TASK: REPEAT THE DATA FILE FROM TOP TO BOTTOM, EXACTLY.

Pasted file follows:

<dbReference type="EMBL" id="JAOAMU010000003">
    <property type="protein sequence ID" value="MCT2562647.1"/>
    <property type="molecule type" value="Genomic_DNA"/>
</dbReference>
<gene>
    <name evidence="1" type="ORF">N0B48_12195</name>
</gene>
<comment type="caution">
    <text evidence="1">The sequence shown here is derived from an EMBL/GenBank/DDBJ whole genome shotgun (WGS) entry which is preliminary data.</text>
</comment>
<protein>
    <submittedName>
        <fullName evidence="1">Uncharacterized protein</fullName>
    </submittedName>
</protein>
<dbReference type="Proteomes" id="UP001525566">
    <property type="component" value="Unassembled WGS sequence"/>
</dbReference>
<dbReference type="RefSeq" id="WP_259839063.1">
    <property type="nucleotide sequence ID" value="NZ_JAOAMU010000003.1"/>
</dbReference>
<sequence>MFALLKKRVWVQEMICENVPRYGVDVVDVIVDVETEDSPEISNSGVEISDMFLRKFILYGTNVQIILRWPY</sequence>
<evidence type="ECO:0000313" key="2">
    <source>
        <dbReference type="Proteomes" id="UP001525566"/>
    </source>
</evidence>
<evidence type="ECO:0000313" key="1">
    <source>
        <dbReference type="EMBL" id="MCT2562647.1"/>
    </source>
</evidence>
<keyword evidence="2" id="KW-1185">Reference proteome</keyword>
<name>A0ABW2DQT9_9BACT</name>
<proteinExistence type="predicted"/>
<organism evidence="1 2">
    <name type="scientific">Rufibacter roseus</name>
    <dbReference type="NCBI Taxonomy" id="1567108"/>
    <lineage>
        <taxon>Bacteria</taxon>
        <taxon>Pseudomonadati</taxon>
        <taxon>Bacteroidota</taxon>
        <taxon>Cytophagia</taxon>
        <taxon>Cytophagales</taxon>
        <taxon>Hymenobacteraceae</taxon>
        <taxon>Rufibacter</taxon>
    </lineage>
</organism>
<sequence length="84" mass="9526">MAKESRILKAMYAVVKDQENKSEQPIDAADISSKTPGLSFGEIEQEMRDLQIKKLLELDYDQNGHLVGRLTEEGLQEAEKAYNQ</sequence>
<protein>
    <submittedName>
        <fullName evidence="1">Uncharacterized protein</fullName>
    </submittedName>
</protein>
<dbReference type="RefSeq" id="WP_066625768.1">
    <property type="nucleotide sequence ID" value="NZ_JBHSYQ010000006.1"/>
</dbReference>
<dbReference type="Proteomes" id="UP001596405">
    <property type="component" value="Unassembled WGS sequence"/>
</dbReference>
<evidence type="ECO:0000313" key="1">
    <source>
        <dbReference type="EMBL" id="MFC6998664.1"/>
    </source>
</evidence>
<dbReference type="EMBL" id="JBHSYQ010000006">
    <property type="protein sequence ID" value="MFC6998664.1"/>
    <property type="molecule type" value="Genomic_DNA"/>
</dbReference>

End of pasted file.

<dbReference type="EMBL" id="JAOAMU010000003">
    <property type="protein sequence ID" value="MCT2562647.1"/>
    <property type="molecule type" value="Genomic_DNA"/>
</dbReference>
<gene>
    <name evidence="1" type="ORF">N0B48_12195</name>
</gene>
<comment type="caution">
    <text evidence="1">The sequence shown here is derived from an EMBL/GenBank/DDBJ whole genome shotgun (WGS) entry which is preliminary data.</text>
</comment>
<protein>
    <submittedName>
        <fullName evidence="1">Uncharacterized protein</fullName>
    </submittedName>
</protein>
<dbReference type="Proteomes" id="UP001525566">
    <property type="component" value="Unassembled WGS sequence"/>
</dbReference>
<dbReference type="RefSeq" id="WP_259839063.1">
    <property type="nucleotide sequence ID" value="NZ_JAOAMU010000003.1"/>
</dbReference>
<sequence>MFALLKKRVWVQEMICENVPRYGVDVVDVIVDVETEDSPEISNSGVEISDMFLRKFILYGTNVQIILRWPY</sequence>
<evidence type="ECO:0000313" key="2">
    <source>
        <dbReference type="Proteomes" id="UP001525566"/>
    </source>
</evidence>
<evidence type="ECO:0000313" key="1">
    <source>
        <dbReference type="EMBL" id="MCT2562647.1"/>
    </source>
</evidence>
<keyword evidence="2" id="KW-1185">Reference proteome</keyword>
<name>A0ABW2DQT9_9BACT</name>
<proteinExistence type="predicted"/>
<organism evidence="1 2">
    <name type="scientific">Rufibacter roseus</name>
    <dbReference type="NCBI Taxonomy" id="1567108"/>
    <lineage>
        <taxon>Bacteria</taxon>
        <taxon>Pseudomonadati</taxon>
        <taxon>Bacteroidota</taxon>
        <taxon>Cytophagia</taxon>
        <taxon>Cytophagales</taxon>
        <taxon>Hymenobacteraceae</taxon>
        <taxon>Rufibacter</taxon>
    </lineage>
</organism>
<sequence length="84" mass="9526">MAKESRILKAMYAVVKDQENKSEQPIDAADISSKTPGLSFGEIEQEMRDLQIKKLLELDYDQNGHLVGRLTEEGLQEAEKAYNQ</sequence>
<protein>
    <submittedName>
        <fullName evidence="1">Uncharacterized protein</fullName>
    </submittedName>
</protein>
<dbReference type="RefSeq" id="WP_066625768.1">
    <property type="nucleotide sequence ID" value="NZ_JBHSYQ010000006.1"/>
</dbReference>
<dbReference type="Proteomes" id="UP001596405">
    <property type="component" value="Unassembled WGS sequence"/>
</dbReference>
<evidence type="ECO:0000313" key="1">
    <source>
        <dbReference type="EMBL" id="MFC6998664.1"/>
    </source>
</evidence>
<dbReference type="EMBL" id="JBHSYQ010000006">
    <property type="protein sequence ID" value="MFC6998664.1"/>
    <property type="molecule type" value="Genomic_DNA"/>
</dbReference>